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The flowers of history, especially such as relate to the affairs of Britain. Vol. II. A.D. 1066 to A.D. I307.


Sir John Froissart's Chronicles of England, France, Spain and the Ajoining Countries from the latter part of the reign of Edward II to the coronation of Henry IV in 12 volumes 

Chronicles of Enguerrand De Monstrelet (Sir John Froissart's Chronicles continuation) in 13 volumes 

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The flowers of history, especially such as relate to the affairs of Britain. Vol. II. A.D. 1066 to A.D. I307.
page 585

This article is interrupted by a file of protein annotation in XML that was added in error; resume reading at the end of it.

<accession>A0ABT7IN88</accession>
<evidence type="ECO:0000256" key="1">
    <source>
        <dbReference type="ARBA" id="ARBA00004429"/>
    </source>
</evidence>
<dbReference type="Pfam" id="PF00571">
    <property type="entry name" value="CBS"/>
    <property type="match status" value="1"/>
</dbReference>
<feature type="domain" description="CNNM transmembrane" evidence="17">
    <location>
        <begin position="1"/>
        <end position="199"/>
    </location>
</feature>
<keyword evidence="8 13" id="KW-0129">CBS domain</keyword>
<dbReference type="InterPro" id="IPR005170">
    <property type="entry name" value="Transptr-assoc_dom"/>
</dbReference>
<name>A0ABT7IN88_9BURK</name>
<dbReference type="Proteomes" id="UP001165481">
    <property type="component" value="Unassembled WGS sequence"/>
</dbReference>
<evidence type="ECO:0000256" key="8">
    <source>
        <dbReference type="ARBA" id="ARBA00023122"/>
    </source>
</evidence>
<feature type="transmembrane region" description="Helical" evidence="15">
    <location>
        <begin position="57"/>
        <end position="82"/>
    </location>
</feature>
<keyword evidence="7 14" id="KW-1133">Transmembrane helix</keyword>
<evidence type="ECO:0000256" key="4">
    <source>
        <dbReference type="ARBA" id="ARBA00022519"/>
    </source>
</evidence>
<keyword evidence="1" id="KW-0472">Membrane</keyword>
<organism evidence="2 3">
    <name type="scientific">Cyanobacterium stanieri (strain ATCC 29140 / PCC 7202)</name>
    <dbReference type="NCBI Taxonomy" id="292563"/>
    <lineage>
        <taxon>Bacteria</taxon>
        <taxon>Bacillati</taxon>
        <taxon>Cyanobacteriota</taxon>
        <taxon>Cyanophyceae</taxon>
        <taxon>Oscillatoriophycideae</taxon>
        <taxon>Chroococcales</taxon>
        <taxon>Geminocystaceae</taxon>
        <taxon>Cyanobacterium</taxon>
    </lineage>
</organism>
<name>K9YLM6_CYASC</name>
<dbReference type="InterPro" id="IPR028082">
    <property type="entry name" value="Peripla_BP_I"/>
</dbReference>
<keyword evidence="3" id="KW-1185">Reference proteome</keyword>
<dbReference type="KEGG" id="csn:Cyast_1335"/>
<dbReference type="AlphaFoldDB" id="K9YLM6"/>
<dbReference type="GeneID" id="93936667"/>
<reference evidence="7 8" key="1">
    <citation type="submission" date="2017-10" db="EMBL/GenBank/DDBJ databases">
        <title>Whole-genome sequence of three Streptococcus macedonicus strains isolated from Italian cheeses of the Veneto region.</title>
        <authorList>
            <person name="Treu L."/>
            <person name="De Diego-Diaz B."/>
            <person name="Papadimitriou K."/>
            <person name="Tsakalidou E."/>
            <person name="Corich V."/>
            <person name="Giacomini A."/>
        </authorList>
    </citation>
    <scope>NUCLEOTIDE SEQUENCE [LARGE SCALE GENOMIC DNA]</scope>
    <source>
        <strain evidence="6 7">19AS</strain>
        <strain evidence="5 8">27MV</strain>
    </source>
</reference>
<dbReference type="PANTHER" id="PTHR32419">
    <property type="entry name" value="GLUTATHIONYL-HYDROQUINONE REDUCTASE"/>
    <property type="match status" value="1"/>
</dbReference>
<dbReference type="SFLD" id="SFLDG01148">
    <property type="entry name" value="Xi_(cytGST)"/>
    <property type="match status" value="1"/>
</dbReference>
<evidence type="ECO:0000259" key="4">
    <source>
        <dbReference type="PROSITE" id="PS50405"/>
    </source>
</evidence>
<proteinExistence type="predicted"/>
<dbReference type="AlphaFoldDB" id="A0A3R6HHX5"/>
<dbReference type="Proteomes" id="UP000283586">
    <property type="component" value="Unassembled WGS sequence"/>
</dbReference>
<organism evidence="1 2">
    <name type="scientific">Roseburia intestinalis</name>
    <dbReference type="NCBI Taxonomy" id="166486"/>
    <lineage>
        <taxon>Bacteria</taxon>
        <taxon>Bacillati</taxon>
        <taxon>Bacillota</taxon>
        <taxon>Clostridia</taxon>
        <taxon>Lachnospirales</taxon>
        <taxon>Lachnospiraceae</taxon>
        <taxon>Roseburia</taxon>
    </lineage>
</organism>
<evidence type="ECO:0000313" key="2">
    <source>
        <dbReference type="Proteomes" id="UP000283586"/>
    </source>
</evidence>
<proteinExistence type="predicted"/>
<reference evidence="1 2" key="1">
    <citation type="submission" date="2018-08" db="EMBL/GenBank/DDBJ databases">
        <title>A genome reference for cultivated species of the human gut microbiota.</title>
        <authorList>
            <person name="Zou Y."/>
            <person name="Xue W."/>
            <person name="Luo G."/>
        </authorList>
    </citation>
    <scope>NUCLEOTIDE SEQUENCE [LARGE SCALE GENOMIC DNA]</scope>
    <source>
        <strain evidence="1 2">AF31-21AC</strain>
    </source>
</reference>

About the time of the festival of the Assumption of the blessed Virgin Mary, a certain Scot, by name William Wallace, an outcast from pity, a robber, a sacrilegious man, an incendiary, and a homicide, a man more cruel than the cruelty of Herod, and more insane than the fury of Nero, who with the accursed Ham discovered the nakedness of a man, which God ordained to be covered when he made men aprons, compelling many men and women of England, mingled together, to carol, and play, and dance naked before him, placing behind them tormentors with scorpions, and goads to bind against them and scourge them, and pinch them, so as to make them advance straight forward ; a man who even tore out the bowels of infants crying in their cradles, and hanging at their mothers' breasts ; who burnt alive boys in schools and churches, in great numbers ; who, when he had collected an army of Scots in the battle of Falkirk, against the king of England, and had seen that he could not resist the powerful army of the king, said to the Scots, " Behold I have brought you into a ring, now carol and dance as well as you can and so fled himself from the battle, leaving his people to be slain by the sword ; —he, I say, this man of Belial, after his innumerable wickednesses, was at last taken prisoner by the king's servants, and brought to London, as the king ordained that he should be formally tried, and was on the eve of Saint Bartholomew condemned by the nobles of the kingdom of England to a most cruel but amply deserved death. First of all, he was led through the streets of London, dragged at the tail of a horse, and dragged to a very high gallows, made on purpose for him, where he was hanged with a halter, then taken down half dead, after which his genitals were cut off, and his bowels taken out and burnt in the fire, then his head was cut off, and his body divided into four quarters, and his head fixed on a stake and set on London bridge. But his four quarters thus divided, were Bent to the four quarters of Scotland. Behold the end of a merciless man, whom his mercilessness brought to this end ! In the week after the Nativity of the blessed Mary, the council of king Edward assembled in the New Temple in London ; and there were present the bishops of Chester and Worcester, of England, and the bishops of Saint Andrew's and Glasgow, of Scotland, and the abbots of Westminster and Waverley, and two earls of England, and two of Scotland,

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